Samuel M. Frost has gained the recognition of his family, peers, colleagues, church members, and local community as a teacher and leader.  Samuel was raised in the Foursquare Gospel tradition and continued in the rising Charismatic Movement of the early 1980’s.  While serving in local congregations he was admitted to Liberty Christian College in Pensacola, Florida where he lived on campus for four years earning his Bachelor’s of Theology degree.  It was there under the tutelage of Dr. Dow Robinson (Summer Institutes of Linguistics), and Dr. Frank Longino (Dallas Theological Seminary) that he was motivated to pursue a career in Theology.  Dr. Robinson wrote two books on Linguistics, Workbook on Phonological Analysis (SIL, 1970) and Manuel for Bilingual Dictionaries: Textbook (SIL, 1969).  It was under these teachers’ guidance that Frost entered into his Master’s studies, being granted a scholarship for Greek I and II at Pentecostal Theological Seminary, accredited, in Cleveland, Tennessee (adjunct of Lee University).  Frost completed his study under Dr. French Arrington (The Ministry of Reconciliation, Baker Books, 1980), who used the text of J. Gresham Machen, New Testament Greek for Beginners. Frost studied Hebrew for two years under Dr. Mark Futato (author, Beginning Biblical Hebrew, Eisenbrauns, 2003) and Dr. Bruce K. Waltke (author, An Introduction to Biblical Hebrew Syntax, Eisenbrauns, 1990) at Reformed Theological Seminary, Orlando, Florida. With combined credits from PTS and RTS, Samuel completed his Master of Arts in Christian Studies and Master of Arts in Religion from Whitefield Theological Seminary in Lakeland, Florida under the direct tutelage of Dr. Kenneth G. Talbot, co-author of the well reviewed work, Hyper-Calvinism and Arminianism (Whitefield Media, 2005) with Dr. Gary Crampton (and Foreword by the late, Dr. D. James Kennedy).  Dr. Talbot also oversaw Samuel’s Dissertation, From the First Adam to the Second and Last Adam (2012) earning him the Magister Theologiae (Th.M.) degree.  He also helped put together A Student’s Hebrew Primer for WTS, designed and graded exams for their Hebrew Languages course. Samuel’s studies lead him into an issue in the field of Eschatology where his scholarship and unique approach in Hermeneutics garnered him recognition.  Because of the controversial nature of some of his conclusions, scholars were sharp in their disagreement with him.  Frost’s initial work, Misplaced Hope: The Origins of First and Second Century Eschatology (2002, Second Edition, 2006 Bi-Millennial Publishing), sold over four thousand units.  While arguing for the Reformation understanding of sola Scriptura as defined by the Westminster Confession of Faith, Frost’s book launched a heavily footnoted argument for a total reassessment of the doctrine known as the Second Coming of Christ.  The conclusion was that the events of the war of the Jewish nation against their Roman overlords in 66-70 C.E. formed the New Testament authors’ eschatological outlook, and went no further than their own first century generation; a view otherwise known as “full” or "hyper" Preterism.  Internationally recognized Evangelical author and speaker, Steve Wohlberg remarked, ‘On the “preterist” side today…we have such influential leaders as Gary DeMar, Kenneth L. Gentry, Jr., David Chilton, R.C. Sproul, Max King, James Stuart Russell, Samuel M. Frost, and John Noe.  To these scholars…the beast is not on the horizon, he’s dead” (Italics, his)” (End Time Delusions, Destiny Image Publishers, 2004, page 133).  It should be noted that only Noe, King and Frost supported the “full” Preterist position. Thomas Ice and co-author of the best selling Left Behind series, Tim LaHaye, quote Frost’s work, Misplaced Hope, as well in their book, The End Times Controversy: The Second Coming under Attack (Harvest House Publishers, 2003, page 40).  Dr. Jay E. Adams, who single handedly launched “a revolution” in Christian Counseling with his work, Competent to Counsel: An Introduction to Nouthetic Counseling, (1970, Zondervan), also wrote an analysis of Frost’s work in Preterism: Orthodox or Unorthodox? (Ministry Monographs for Modern Times, INS Publishing, 2004).  Adams wrote of Misplaced Hope as a "useful, scholarly work" (p.6 - though he disagreed with the overall thesis).  Dr. Charles E. Hill, Professor of New Testament and Early Christianity at Reformed Theological Seminary, Orlando, wrote of Misplaced Hope that Frost, “attacks the problem of the early church in a much more thoroughgoing way than I have seen” (When Shall These Things Be? A Reformed Response to Hyper Preterism, Ed. Keith Mathison, Presbyterian & Reformed Publishing, 2003, ‘Eschatology in the Wake of Jerusalem’s Fall’ p. 110-ff.).  There were several other works as well that took the scholarship of Frost seriously, like Ergun Caner in The Return of Christ: A Premillennial Perspective, Eds., Steve W. Lemke and David L. Allen (B&H Publishing, 2011). Because of the controversial nature of Frost’s conclusions on these matters, it was difficult to find a denomination within the Church-at-Large to work in terms of pastoral ministry.  That situation changed when Samuel was called by a Bible study group in Saint Petersburg, Florida to found a congregation.  Christ Covenant Church was established in 2002 operating under the principles outlined by Presbyterian historian James Bannerman’s work, The Church of Christ: A Treatise on the Nature, Powers, Ordinances, Discipline, and Government of the Christian Church (Banner of Truth Trust, 1974, original, 1869).  By-Laws and a Constitution were drawn up in the strictest manner for what was considered an “Independent” establishment of a Presbyterian Church, granted that a “call” was received and recognized by Presiding Elders duly ordained from existing and recognized denominations.  Two Elders, one ordained in the Reformed Presbyterian Church (Mike Delores), and another ordained in the Presbyterian Church of America (Dr. Kelly N. Birks, now deceased) tested and reviewed the call, ordaining Samuel on October 20th, 2002, the Twenty Second Sunday after Trinity.  Proper forms were submitted to Tallahassee, Florida with the stamp of a Notary Public Witness.  Christ Covenant Church (CCC) functioned as a local church for five years with a congregation as large as 30 members.  Frost was gaining recognition after Misplaced Hope had been published in January of that year, and conferences were hosted that included debates with another prominent "full" Preterist educator, Don K. Preston.  CCC hosted best-selling authors, Thomas Ice, and Mark Hitchcock from Dallas Theological Seminary; and Dr. James B. Jordan (Westminster Theological Seminary), well-known author/pastor in Reformed theological circles.  Frost was invited for the next several years to speak at over 25 conferences nation-wide, was featured in articles and an appearance on local news in Tampa for one of CCC’s conferences.  The Evangelical Theological Society also invited Samuel to speak at the Philadelphia conference (Frost is currently a Member of ETS as well as Society of Biblical Literature). During this time Samuel had submitted one more book, Exegetical Essays on the Resurrection of the Dead (TruthVoice, 2008; repr. JaDon Publishing, 2010); and co-wrote, House Divided: A Reformed Response to When Shall These Things Be? (Vision International, 2010).  Frost also wrote several Forewords for up and coming authors who were influenced by his teaching materials, as well as cited many times in books, lectures and academic papers.  However, because of certain aspects of Hermeneutics and Frost’s undaunted commitment to scholarship (with always a strong emphasis on the personal nature of devotional living to Christ), several challenges to the "hyper" Preterist view he espoused finally gave way, largely due to the unwavering commitment to Samuel by the Dean of Whitefield Theological Seminary, Dr. Kenneth G. Talbot, who continually challenged him.  In what shocked the "hyper" Preterist world, Samuel announced after the Summer of 2010 that he was in serious error, and departed the movement as a whole, along with Jason Bradfield, now Assistant Pastor of Christ Presbyterian Church, Lakeland, Florida .  Christ Covenant Church had dissolved after 2007 while Samuel continued as a public speaker and writer, largely due to reasons that would unravel Frost’s commitment to "hyper" Preterism as a whole. The documentation of Frost’s departure was published by American Vision’s Founder, Gary DeMar, with a Foreword by Dr. Kenneth L. Gentry.  Why I Left Full Preterism (AV Publishing, 2012) quickly ran through its first run.  The book was later republished under the arm of Dr. Kenneth L. Gentry and is sold today (GoodBirth Ministries Publishing, 2019; though still available in Kindle form from American Vision).  Dr. Gentry also gave mention to Frost in his book, Have We Missed the Second Coming: A Critique of Hyper Preterism (Victorious Hope Publishing, 2016), noting him as "one of the most prominent" teachers within Full Preterism (135).  Dr. Keith Mathison, Professor of Systematic Theology at Reformation Bible College in Sanford, Florida, endorsed the book as well.  Samuel has gone on to write, Daniel: Unplugged (McGahan Publishing House, 2021); The Parousia of the Son of Man (Lulu Publishing, 2019); God: As Bill Wilson Understood Him, A Theological Analysis of Alcoholics Anonymous (Lulu Publishing, 2017).  He is also active as a certified Chaplain with the Henry County Sheriff’s Department, Indiana, and enrolled with ICAADA (Indiana Counselor’s Association on Alcohol and Drug Abuse), and worked directly under Dr. Dennis Greene, Founder of Christian Counseling and Addictions Services, Inc., for a year.  Frost’s passion is in the education of the local church on various issues and occasionally works with Pastor Alan McCraine with the First Presbyterian Church in Lewisville, Indiana, and Bethel Presbyterian Church, Knightstown, Indiana, where he periodically is called upon to give the sermon. Samuel, with his wife, Kimberly, helped to establish Heaven’s Bread Basket food pantry that donates food items to local families in need once a month – a ministry of the Session of First Presbyterian Church, Lewisville, Indiana. Samuel also works part time at Ace Hardware in New Castle, Indiana for several years.  He has a solid, family reputation in the community, and has performed local marriages and funerals.  He also sits on the Board of the Historical Preservation Committee in New Castle. Recently, he has completed his two year quest for a Th.D from Christian Life School of Theology Global, Georgia.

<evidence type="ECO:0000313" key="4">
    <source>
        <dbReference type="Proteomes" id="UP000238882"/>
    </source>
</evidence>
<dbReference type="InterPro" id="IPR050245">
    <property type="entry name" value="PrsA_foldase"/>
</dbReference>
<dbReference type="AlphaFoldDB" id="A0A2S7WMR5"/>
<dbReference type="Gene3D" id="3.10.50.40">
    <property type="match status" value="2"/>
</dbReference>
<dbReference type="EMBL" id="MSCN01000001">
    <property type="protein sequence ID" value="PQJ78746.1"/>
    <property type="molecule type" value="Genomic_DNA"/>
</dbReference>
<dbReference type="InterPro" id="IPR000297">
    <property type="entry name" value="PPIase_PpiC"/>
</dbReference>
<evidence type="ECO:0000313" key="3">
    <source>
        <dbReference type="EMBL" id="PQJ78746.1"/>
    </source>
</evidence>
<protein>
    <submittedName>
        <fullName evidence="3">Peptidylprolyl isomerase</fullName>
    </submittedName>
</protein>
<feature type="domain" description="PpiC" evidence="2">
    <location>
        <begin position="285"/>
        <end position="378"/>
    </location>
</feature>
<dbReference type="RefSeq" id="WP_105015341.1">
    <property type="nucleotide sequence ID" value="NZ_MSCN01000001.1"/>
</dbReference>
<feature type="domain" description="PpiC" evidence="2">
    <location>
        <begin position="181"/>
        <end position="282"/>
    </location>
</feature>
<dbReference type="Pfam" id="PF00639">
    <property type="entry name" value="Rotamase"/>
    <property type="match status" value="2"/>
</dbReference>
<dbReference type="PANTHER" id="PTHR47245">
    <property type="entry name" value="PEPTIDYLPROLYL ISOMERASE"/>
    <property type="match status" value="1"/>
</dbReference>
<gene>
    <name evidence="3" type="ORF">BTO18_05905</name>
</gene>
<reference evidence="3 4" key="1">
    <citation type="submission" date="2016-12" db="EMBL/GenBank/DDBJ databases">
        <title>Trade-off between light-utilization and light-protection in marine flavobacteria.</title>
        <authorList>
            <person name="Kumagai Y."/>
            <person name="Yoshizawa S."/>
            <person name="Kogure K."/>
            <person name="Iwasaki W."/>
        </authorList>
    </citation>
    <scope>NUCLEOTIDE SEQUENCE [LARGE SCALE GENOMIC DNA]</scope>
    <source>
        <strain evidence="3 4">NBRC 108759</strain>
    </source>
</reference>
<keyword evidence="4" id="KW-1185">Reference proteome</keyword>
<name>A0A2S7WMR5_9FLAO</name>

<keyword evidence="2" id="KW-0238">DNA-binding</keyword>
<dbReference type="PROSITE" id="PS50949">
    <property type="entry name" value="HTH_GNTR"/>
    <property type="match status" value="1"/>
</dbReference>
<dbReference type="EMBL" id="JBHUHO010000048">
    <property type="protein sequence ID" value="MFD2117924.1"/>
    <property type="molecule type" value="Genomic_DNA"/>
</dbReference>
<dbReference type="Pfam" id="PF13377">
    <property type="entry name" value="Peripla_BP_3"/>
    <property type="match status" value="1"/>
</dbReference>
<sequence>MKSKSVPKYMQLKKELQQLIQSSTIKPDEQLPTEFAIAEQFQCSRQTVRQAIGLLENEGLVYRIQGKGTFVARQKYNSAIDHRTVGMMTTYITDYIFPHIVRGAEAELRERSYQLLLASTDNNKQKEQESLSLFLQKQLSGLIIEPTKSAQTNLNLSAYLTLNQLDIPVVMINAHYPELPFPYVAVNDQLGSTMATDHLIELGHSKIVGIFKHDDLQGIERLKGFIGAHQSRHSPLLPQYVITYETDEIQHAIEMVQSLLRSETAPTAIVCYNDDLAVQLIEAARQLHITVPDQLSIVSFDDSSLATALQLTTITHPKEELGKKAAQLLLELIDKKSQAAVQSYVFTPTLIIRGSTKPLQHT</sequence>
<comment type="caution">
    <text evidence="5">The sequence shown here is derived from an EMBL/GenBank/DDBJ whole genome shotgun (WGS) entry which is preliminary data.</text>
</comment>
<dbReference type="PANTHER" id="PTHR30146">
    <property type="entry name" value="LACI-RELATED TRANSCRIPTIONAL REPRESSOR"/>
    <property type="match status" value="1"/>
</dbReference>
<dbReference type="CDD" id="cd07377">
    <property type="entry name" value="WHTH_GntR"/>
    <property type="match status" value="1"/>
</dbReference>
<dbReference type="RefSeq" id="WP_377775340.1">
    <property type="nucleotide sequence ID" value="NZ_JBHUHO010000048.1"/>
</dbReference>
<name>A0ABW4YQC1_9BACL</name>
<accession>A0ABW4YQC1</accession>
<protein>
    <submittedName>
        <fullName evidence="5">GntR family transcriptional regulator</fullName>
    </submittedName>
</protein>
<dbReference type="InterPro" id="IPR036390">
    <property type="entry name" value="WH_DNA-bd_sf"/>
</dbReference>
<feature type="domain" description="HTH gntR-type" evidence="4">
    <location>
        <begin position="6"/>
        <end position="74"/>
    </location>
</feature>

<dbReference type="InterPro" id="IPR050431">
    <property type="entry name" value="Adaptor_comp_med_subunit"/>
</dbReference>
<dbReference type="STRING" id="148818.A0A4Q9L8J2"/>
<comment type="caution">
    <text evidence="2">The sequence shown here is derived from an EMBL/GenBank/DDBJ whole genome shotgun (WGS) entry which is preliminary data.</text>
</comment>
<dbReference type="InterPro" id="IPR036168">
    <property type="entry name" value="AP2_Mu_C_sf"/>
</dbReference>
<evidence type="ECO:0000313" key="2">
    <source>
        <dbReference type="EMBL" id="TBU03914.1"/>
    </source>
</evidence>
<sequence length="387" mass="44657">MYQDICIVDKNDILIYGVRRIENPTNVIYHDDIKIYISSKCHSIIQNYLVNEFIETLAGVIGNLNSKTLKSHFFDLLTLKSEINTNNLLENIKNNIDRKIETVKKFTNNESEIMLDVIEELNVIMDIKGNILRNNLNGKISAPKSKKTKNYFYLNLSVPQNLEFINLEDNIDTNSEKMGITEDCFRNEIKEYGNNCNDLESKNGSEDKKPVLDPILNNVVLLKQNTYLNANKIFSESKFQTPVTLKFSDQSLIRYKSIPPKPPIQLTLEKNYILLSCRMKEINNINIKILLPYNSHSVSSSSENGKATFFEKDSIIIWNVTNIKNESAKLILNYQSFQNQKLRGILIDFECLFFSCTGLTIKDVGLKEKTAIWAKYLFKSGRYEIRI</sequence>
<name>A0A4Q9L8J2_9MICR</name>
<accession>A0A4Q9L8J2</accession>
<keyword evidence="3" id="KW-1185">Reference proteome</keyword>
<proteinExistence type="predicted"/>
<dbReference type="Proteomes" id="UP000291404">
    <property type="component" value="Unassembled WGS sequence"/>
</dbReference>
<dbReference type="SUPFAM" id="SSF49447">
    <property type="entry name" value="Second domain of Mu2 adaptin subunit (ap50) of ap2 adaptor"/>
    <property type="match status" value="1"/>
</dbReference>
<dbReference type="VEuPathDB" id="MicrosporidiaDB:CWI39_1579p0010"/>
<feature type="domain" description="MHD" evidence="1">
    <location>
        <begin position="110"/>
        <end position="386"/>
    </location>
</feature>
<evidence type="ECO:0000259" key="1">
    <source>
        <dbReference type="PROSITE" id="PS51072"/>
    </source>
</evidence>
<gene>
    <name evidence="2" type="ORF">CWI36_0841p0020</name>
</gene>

One thought on “Liberty of Conscience”

  1. Yep, on target. I agree.
    Thanks, Sam, for getting the word out. Problem is, many will always “Pooh Pooh” and just trust the government anyway…sheep being led astray!